Jonathan: The Rise Of Africa’s New Breed Of Leaders

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President Goodluck Jonathan

By : Kingsley Okeke

At exactly 5:30pm Nigerian time, on the 31st March, 2015, Nigeria’s President-Elect, General MuhammaduBuhari, received the “Golden Call”from the incumbent President Goodluck Jonathan which went this way:

“Goodluck: Your Excellency, how are you?

Buhari: Fine Your Excellency (He responds)

Goodluck: I am calling to congratulate you on your victory (smiles)

Buhari: Thank you very much Your Excellency. In fact, i should congratulate you more

Goodluck: You should find time and come, so that i can congratulate you and we can also plan the transitional period

Buhari: Alright Your Excellency. My respect, Your Excellency!”

This 1minute 8seconds telephone conversation saved millions of lives and preserved the peace and unity of the most populous black nation in the world in an election that can best be described as the most keenly contested in the history of the country.

The congratulatory call which came while the votes were still been counted, marked the end of tension and apprehension, which characterized the processes leading up to the elections and result collation and announcements.

This bold, decisive and sportsmanly action instantly made Mr. Jonathan the winner of the election; because on a continent that is notable for the “sit tight syndrome” of its leaders; his move clearly shows that the continent is gradually gravitating towards a rebirth, moreso, because Nigeria represents a lot for the continent, as the largest economy and the big brother.

Some analysts have insisted that he did nothing extraordinary, since he was under tremendous pressure from world powers to ensure his administration does not tamper with the election results. However, we beg to differ in this regard for many reasons. Elections are not about the results, but the processes leading up to the final collation and eventual announcement of the results. Some leaders would have found good grounds to truncate the process with the excuse that the elections were largely fraught with a lot of irregularities-from card reader failures, logistics challenges for the INEC officials, to allegations of underage voting in some parts of the country.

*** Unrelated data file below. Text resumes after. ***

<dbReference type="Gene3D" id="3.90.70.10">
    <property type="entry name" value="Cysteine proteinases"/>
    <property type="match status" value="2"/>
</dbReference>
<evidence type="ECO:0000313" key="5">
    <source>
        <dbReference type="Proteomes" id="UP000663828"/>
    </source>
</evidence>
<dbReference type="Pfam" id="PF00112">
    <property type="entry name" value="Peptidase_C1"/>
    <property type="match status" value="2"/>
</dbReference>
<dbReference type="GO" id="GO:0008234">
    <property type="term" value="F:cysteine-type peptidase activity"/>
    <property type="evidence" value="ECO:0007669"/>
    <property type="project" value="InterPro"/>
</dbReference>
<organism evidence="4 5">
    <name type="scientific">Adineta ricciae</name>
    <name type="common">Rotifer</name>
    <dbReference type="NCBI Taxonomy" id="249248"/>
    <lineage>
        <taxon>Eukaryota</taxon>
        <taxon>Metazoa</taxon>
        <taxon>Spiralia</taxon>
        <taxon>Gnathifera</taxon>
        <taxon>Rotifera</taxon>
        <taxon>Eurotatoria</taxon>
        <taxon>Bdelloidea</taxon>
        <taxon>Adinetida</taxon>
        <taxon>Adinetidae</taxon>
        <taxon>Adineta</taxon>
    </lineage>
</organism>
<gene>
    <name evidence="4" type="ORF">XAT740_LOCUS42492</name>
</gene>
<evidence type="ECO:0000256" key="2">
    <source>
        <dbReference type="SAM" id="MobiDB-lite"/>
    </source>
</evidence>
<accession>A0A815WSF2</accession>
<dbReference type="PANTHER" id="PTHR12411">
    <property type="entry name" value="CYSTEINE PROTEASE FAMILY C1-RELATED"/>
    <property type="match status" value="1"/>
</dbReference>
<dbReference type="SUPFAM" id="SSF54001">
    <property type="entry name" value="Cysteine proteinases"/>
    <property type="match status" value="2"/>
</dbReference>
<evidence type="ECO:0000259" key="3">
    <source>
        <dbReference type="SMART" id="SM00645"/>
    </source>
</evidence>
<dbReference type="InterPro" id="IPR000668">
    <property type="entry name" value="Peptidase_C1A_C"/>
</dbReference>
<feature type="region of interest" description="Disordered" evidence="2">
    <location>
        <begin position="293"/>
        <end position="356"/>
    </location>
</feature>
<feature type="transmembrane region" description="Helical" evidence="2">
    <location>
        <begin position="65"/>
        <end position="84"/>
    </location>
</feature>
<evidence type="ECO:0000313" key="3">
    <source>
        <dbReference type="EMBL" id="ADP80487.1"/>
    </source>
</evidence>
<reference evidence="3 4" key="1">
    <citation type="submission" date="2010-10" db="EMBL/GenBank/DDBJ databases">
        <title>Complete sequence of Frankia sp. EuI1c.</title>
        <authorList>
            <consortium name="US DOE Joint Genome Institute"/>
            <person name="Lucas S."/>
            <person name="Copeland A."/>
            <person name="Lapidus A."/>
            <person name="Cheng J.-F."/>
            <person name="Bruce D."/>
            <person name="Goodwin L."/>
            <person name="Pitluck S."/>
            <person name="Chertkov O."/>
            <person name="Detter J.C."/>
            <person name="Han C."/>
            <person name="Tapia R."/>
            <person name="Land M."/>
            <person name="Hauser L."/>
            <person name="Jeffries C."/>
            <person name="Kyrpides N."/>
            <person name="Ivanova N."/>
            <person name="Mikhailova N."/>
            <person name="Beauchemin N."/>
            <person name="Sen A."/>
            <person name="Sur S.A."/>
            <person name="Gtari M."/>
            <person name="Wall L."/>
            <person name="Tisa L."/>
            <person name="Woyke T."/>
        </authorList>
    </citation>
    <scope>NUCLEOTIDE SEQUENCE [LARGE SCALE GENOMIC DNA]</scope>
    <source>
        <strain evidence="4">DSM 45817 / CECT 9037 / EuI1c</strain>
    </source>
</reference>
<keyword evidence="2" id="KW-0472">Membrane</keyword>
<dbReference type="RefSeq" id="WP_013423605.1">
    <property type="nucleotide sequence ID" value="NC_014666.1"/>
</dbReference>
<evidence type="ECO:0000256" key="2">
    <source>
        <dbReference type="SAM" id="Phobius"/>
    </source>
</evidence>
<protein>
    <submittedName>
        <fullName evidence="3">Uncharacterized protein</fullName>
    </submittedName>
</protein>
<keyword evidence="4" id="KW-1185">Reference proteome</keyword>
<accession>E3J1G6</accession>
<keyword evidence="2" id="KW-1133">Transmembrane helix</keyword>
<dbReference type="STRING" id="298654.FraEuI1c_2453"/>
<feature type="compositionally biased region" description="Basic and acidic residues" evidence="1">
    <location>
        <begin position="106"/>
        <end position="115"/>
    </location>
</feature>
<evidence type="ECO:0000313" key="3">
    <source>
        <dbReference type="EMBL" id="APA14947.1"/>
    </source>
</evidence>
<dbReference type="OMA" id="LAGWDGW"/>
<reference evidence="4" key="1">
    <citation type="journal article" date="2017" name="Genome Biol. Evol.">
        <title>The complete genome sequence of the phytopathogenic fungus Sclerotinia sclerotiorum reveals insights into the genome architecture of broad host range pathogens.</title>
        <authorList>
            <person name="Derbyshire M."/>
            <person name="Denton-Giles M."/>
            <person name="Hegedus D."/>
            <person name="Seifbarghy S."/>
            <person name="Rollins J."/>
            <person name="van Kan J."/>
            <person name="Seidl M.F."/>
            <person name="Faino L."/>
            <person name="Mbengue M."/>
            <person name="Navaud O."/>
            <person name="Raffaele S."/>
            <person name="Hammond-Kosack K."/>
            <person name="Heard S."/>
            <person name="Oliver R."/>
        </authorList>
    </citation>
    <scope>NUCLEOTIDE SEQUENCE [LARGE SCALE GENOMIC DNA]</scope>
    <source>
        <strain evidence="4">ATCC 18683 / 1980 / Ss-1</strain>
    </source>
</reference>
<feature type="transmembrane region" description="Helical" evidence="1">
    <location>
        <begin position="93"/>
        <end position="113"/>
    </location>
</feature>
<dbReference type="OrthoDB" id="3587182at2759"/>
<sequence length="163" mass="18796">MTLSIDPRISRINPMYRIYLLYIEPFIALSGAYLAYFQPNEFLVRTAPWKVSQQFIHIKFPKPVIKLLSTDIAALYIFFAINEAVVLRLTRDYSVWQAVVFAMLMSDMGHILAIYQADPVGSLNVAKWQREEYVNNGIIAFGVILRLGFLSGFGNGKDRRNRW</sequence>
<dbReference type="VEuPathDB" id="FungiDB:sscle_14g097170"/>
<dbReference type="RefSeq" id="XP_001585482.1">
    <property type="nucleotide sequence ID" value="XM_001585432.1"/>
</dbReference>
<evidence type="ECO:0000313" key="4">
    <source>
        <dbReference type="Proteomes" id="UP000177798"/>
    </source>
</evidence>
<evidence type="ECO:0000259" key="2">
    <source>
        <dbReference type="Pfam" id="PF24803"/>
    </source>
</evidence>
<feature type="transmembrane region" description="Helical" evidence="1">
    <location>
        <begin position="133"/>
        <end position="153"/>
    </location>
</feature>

The electoral umpire even described the card reader failure as a national embarrassment-while millions of voters in some parts of the country were getting agitated.

During an interview by Mr. Jonathan, shortly after he cast his vote, after initial setbacks with his accreditation occasioned by faulty card readers, he said “i have received calls from some parts of the country, complaining about the card readers, i also received a call from the Governor of Anambra state, and he was boiling and complaining bitterly, but i told him to calm down. Everybody must be patient with INEC, they are trying their best.”

The deluge of complains alone would have been a good ground to request for the cancelation of the elections, which would have thrown the country into instant chaos and avoidable breakdown of law and order, but he chose the path of honour.